The Economics of Caste Norms: Purity, Status, and Women's Work in India

Citation:

Patrick Agte and Arielle Bernhardt. Working Paper. “The Economics of Caste Norms: Purity, Status, and Women's Work in India.” Job Market Paper.
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Abstract:

Caste norms, the religious and social rules that underpin the Hindu caste system, impose strong constraints on behavior: women should stay secluded within the home, caste groups should stay segregated, and certain foods should not be eaten. This paper shows that caste norms are weakened when Hindus live alongside Adivasis, an indigenous minority outside of the caste system. Using a number of estimation strategies, including a historical natural experiment that led to local variation in Adivasi population share, we show that having more Adivasi neighbors decreases Hindus’ adherence to a wide range of caste rules. Hindu women in Adivasi-majority villages are 50% more likely to work and have substantially higher earnings. Individuals higher on the caste hierarchy are less likely to practice “untouchability” towards those lower than them and villages are more likely to be integrated. We argue that Hindus adhere to caste norms as an investment in status within the caste system, and that this investment is less valuable when Adivasis—a lower-status out-group—form a larger share of the village population. Consistent with this explanation, caste norms are weaker in areas where British colonial policy led Adivasis to hold more land and political power, increasing the returns to social and economic interactions with Adivasis independent of their population share.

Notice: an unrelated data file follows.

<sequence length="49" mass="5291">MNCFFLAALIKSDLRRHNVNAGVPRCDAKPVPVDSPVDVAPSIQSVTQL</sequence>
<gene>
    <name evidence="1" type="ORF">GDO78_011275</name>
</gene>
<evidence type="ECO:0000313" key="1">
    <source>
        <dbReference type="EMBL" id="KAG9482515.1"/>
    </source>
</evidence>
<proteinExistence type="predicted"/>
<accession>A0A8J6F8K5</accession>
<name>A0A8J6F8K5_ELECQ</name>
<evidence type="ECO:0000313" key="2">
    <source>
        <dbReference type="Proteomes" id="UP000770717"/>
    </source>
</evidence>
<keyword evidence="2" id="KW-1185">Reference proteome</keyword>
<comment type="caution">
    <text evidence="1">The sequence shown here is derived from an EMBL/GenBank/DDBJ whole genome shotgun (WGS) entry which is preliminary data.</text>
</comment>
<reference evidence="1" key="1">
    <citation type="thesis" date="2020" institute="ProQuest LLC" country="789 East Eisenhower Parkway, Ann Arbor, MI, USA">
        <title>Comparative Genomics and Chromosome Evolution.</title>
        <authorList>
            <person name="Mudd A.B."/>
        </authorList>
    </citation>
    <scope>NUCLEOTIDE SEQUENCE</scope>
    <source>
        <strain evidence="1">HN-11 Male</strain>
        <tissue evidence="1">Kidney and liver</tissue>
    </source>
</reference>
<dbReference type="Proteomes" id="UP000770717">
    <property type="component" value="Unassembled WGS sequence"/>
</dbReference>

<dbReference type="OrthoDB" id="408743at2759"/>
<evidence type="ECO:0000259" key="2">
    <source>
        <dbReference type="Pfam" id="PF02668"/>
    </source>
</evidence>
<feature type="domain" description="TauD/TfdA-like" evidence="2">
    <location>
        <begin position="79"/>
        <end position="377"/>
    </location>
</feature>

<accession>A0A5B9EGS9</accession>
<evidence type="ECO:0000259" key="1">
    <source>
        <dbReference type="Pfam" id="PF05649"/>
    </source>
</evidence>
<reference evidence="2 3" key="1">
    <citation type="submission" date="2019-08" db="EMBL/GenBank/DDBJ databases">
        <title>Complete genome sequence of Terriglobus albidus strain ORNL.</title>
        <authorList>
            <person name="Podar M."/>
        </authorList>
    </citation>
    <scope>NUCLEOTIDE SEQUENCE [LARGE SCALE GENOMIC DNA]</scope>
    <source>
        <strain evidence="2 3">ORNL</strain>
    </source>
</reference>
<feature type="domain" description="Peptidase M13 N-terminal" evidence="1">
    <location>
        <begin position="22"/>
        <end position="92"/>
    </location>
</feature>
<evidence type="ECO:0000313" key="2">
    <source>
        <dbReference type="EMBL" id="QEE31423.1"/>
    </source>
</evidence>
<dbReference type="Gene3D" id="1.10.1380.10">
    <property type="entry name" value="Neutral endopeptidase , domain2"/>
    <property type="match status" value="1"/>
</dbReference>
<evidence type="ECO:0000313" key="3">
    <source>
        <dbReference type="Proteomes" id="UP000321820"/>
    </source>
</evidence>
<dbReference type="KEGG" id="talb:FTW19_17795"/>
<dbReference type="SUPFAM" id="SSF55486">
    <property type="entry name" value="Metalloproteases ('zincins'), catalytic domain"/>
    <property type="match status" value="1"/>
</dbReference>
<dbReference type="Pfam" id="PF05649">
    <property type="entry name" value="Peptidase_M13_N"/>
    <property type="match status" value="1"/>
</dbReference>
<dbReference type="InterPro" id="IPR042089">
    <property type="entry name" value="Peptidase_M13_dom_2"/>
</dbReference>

Last updated on 01/11/2023